By Aramide Pius
Veterinary doctor turned musician, Segun Akinlolu, better known as Beautiful Nubia, recently hosted a musical event in Ile-Ife which attracted big names in the media. He spoke after the show.
How did you come about the name, Beautiful Nubia?
Nubia was a kingdom in Africa whose leaders were so powerful that they were considered to be leaders of the world. This was about 3000 years ago. I used this name to remind my audience that people like us were once innovators and global leaders in the areas of philosophy, economics and science, and that perhaps, if we could learn to love ourselves and work together, we can get to that position of prominence in life.
Why did you study Veterinary Medicine. Was it by choice or condition?
I was a very brilliant student, excelling in the arts and the sciences, but I always wanted to play music and write. Luckily, I was convinced by my mother and teachers that I needed to learn a trade or a skill to make me a better person. And, today, I am happy I listened to those voices of wisdom – studying veterinary medicine and working for years as a veterinary doctor has made my music career an easier path to tread.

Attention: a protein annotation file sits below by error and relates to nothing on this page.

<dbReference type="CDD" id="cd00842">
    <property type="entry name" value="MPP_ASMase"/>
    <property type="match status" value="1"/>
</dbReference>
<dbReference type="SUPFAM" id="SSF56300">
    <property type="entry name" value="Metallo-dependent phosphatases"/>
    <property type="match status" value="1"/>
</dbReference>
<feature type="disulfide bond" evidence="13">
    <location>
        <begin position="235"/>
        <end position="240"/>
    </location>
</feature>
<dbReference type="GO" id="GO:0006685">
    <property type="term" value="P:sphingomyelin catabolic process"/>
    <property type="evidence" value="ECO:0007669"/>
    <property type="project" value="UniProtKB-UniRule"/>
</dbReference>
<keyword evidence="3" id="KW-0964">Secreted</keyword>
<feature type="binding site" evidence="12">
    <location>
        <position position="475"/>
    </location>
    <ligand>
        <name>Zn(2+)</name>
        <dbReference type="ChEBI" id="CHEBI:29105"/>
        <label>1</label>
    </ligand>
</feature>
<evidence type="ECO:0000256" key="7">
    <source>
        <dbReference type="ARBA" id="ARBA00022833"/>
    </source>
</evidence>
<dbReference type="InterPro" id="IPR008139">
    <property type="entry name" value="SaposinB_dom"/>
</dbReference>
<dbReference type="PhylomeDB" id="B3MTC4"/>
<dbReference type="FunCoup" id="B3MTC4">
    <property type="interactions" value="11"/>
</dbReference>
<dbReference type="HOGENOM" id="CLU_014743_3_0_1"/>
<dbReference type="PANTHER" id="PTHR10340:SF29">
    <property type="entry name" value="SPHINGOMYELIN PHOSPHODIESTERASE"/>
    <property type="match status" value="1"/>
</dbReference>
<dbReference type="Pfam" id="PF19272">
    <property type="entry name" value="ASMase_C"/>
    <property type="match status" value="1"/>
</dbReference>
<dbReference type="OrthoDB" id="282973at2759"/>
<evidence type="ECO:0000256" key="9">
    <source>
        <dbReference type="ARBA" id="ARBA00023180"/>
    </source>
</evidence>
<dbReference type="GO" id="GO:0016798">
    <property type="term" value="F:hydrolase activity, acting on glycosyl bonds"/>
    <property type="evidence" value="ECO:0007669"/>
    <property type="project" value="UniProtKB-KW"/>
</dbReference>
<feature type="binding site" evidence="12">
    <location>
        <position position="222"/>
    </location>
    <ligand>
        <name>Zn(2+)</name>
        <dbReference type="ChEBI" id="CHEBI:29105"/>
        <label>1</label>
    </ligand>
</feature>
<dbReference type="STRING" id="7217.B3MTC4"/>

But you are not practicing what you studied?
Education in any form is never a waste. Also, note that university education is a means to an end, not an end in itself. I still practice as a Vet doctor. I still provide consultancy services to people on veterinary-related issues though not as much as I used to do. I am a very dynamic person, I have always been a multi-dimensional character. So, I can be a Vet. doctor when I need to be and an artiste when I need to be.
Will you say your music is paying off?
People in Nigeria always ask me this question as if it is impossible to survive doing music alone. But if your needs are very small, why not? I grew up sleeping on a mat and bare floor, so I am not a stranger to frugal living. Hence, if I make any money, I know how to manage it. The problem with a lot of our people is that they cannot manage a little fund. I don’t make a lot of money from music, whether in Nigeria or abroad, but I live within my own means and manage my funds very well. My fans sends me profound messages about how my music is inspiring them and making their lives better. That for me is more fulfilling than money.
Some People still find it difficult catagorise your genre of music
It’s folk and roots music. People ask me, ‘What kind of musician are you?’ I tell them I am a folk and root musician, because my music is contemporary folk music. It is message-driven and a reflection of the major music genres that a lot of us celebrate, such as rock, R&B, reggae, soul, jazz, etc. The problem with Africans is that we tend to define our music like the western people. We don’t appreciate the kind of music we play here.
Did you do some research before coming up with the message in your songs?